Ask any investor to name the hottest shale formations in the U.S. and odds are the words Bakken and Eagle Ford would be at the top of their lists. Add in the prolific Permian Basin and you have a trifecta of shale oil and natural gas liquids (NGLs) that can power profits for years to come.
Now what if I told you there was a midcap energy stock tapping all three regions with gusto?
Well, SM Energy Company (SM) has exposure to all three as well as the upcoming Wolfcamp. Those hot shale plays should help push SM’s production up around 16% this year. And the fact that SM enjoys liquids rich production will keep the profits coming.
For the latest quarter, SM saw a 31% increase in total operating revenues for the first quarter of 2014 versus the same period a year ago. Profits registered 96 cents per diluted share, beating analysts’ estimates.
But given the company’s exposure, those hefty revenue and profit gains could be just for the beginning for SM Energy and SM stock investors. Meanwhile, its midcap size makes it perfect for a buyout.
It takes a lot of technology and know-how in order to drill in the ultra-deep water of the world. For the energy stocks providing those services, it can mean some huge profits. For Remotely Operated Vehicles (ROVs) specialist Oceaneering International (OII), it can mean record profits.
OII owns 304 ROVs that help E&P firms support undersea drilling, pipeline construction and well completion from the surface. The firm also produces various pieces of undersea drilling hardware for use in deepwater applications. That niche market has allowed OII to continue to rack-up growing and record profits in recent years.
For the first quarter 2014, Oceaneering International managed to generate net income of $91.2 million or 84 cents per share. Revenues clocked in at $840.2 million. That was a 22% gain in earnings per share versus the same period a year ago. That growth in revenue and profits were higher than many of its competitors.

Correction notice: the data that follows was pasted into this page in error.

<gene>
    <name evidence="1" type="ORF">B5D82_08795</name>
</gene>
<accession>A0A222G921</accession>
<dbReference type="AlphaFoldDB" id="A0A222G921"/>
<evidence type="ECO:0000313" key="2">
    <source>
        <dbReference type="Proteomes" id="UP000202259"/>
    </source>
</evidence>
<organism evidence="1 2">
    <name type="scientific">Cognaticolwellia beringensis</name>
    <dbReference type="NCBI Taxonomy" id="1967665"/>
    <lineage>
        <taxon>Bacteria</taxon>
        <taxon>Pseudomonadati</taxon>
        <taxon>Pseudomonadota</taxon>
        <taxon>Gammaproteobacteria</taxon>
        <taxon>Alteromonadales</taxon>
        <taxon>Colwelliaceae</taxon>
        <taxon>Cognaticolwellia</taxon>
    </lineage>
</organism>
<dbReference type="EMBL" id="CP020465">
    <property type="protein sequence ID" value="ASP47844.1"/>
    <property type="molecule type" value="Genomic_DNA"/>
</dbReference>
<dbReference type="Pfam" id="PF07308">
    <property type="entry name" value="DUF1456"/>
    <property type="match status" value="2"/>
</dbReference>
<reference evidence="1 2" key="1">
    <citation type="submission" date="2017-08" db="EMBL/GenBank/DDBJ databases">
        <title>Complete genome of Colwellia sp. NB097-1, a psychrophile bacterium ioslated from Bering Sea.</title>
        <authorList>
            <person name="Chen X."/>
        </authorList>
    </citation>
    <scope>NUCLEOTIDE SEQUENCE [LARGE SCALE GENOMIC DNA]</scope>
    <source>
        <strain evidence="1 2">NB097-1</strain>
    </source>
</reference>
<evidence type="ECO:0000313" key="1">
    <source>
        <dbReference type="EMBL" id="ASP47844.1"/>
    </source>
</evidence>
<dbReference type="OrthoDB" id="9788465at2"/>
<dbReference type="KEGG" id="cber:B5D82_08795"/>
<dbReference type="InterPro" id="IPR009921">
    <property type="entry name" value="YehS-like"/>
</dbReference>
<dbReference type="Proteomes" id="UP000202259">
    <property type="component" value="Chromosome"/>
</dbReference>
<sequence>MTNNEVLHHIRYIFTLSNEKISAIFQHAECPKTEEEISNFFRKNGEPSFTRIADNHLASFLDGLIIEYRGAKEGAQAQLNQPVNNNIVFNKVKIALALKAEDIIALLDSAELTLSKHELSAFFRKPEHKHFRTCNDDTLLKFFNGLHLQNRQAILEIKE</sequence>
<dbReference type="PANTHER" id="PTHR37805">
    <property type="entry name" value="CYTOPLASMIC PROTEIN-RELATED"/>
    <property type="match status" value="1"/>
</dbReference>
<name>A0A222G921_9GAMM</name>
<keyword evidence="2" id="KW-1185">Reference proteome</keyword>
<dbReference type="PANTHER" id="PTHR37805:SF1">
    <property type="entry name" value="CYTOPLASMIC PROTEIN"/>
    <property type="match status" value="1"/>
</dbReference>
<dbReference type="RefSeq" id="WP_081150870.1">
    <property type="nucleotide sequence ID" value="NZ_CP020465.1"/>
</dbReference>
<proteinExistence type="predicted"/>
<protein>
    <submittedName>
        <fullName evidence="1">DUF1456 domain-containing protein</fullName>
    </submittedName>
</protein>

Aside from a rising share price, OII stock investors have been treated to rising dividends as well. The latest increase was a 22.73% jump to its quarterly payout. Shares of OII stock now yield 1.5%.
What a difference a few years can make. After getting killed by low natural gas prices, Ultra Petroleum (UPL) has bounced back with a vengeance. Yet more good times could be in store for the midcap energy stock.
First off, the cold winter and hot spring has increased power consumption across the U.S. That has depleted our natural gas storage reserves, boosting prices higher and higher. Since UPL is predominately a natural gas producer, those higher prices mean money in the bank.
At the same time, most of UPL’s current and future drilling programs are tied to oil. In fact, during the first quarter of this year, UPL managed to see a 145% year-over-year jump in oil production. That growing oil production — along with its higher price — helped drive earnings of 87 cents per share. A year ago, UPL only earned 38 cents.
Add in the oil growth and the rise in natural gas prices, and you have a recipe for great gains in the year ahead.
UPL stock trades for a forward P/E of just 8. That actually makes the midcap energy stock a cheaper bet than buying giant Exxon Mobil (XOM), and an easy pick for one of the best midcap energy stocks.
As of this writing, Aaron Levitt did not hold a position in any of the aforementioned securities.
Source URL: http://investorplace.com/2014/05/midcap-energy-stocks-atw-hfc-sm-oii-upl/